Thursday, March 9, 2017

Eagle Hunting at Lake Issyk Kul, Kyrgyzstan

Huge and famished, circling high
O'er cliffs that prop the sky,
She plummets down with talons splayed,
Which no prey may hope evade.

Serga. That was the name of the golden eagle we hunted with one cold January afternoon on the southern shore of Kyrgyzstan's Lake Issyk-Kul. When we met her she was hooded, her piercing eyes shrouded from sight, but this didn't keep her from detecting our approach and screeching in response. The hood ensures that she doesn't constantly scan her surroundings for prey to satiate her hunger and work herself up into a fluster in the process. The hood keeps her calm, though I doubt any of us would have had the same reaction to having our sight forcibly stolen from us.

Our small group of tourists and local hunters set off on horseback in the direction of the lake. Serga rode on a stiff elbow-length leather glove, which could fit into the groove of a wooden stick if the hunter wanted to relieve himself of the bird's 30-pound weight. Her owner is a fourth-generation eagle hunter, and she'd been hatched for this purpose. Only the hunter and his apprentice carried the eagle, and she had to be unhooded each time she was handed over to a new bears, so that she knew whom she was riding with. Occasionally she would freak out when her master wasn't close by and would flap about wildly, flying off her perch and getting caught up in the rope holding her to the glove.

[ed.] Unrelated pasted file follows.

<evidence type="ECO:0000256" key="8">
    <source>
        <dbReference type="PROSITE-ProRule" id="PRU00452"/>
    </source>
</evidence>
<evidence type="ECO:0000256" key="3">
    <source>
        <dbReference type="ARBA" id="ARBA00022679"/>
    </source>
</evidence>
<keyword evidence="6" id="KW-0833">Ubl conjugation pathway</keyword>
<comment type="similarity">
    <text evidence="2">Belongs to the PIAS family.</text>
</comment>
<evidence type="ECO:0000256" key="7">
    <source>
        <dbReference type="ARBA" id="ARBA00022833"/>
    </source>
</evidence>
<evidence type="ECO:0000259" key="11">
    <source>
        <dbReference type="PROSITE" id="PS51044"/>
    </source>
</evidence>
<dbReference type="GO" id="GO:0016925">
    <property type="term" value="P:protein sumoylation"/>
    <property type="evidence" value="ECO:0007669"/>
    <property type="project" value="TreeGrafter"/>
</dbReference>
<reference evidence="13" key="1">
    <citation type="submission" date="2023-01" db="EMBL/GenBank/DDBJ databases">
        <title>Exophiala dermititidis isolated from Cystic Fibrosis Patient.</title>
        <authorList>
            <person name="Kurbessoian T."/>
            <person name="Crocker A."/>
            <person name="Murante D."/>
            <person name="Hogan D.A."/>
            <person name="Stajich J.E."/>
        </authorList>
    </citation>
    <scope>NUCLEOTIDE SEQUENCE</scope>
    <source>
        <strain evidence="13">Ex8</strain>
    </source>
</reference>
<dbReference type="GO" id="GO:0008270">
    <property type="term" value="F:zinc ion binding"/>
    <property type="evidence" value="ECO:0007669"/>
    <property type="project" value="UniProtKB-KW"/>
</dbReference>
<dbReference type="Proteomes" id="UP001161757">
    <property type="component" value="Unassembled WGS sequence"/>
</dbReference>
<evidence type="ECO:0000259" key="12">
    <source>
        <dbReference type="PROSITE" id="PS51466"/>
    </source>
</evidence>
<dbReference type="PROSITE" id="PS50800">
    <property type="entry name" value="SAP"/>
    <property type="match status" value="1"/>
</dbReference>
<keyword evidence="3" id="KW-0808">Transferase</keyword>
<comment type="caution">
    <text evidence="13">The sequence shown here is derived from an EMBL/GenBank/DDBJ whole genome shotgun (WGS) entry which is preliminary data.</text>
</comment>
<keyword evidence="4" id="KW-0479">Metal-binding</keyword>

We rode amidst the rolling hills, their northern flanks dusted with snow, with the view to the south ever of mountains and the scooped-up valley wherein lay the village of Bokonbaevo. The slopes we ascended and descended were steep and covered in loose stones and pebbles, but our horses were sure-footed and managed these approaches without so much as a stumble. On the flatter regions, we were able to kick our horses up to a faster pace, only at which time did their unique personalities seem to emerge. My horse was a stallion, but he was rather even-tempered, at least when he wasn't too close to any of the mares.

We stopped at a dozen or so high vantage points, at which time the eagle hunters unhooded the bird of prey and unleashed her searching gaze on the rocks and detritus below. The two hunters who weren't holding the eagle threw stones out into the brush to try to scare out any game. Foxes, hares, jackals and even wolves range these parts; nevertheless, we were ultimately unsuccessful in our hunt.

Not wanting to leave the tourists disappointed or the eagle to go hungry, the hunters initiated a mock kill with a fox skin. The deflated stretch of fur was tied to a rope, the other end of which was in the hand of one of the hunters, who was sitting astride his saddle. The rider then whipped his mount into a frenzy and off he went. Meanwhile, the hunter with the eagle had climbed a nearby hill and untied his prized predator. When the signal was given, the eagle swooped down in an explosion of power like a spring released from a tight compression. Riding the frosty air and without a single beat of her wings, the hunter honed in on her prey and descended on it within seconds. Well-trained, she smothered her prize with her wings and waited patiently, if not quietly, for her master to arrive. Getting her to relinquish the "kill" from her massive talons, however, wasn't possible until he'd pulled out some meat from a satchel and had offered her a fair exchange. An overall impressive demonstration, indeed.

January 7, 2017

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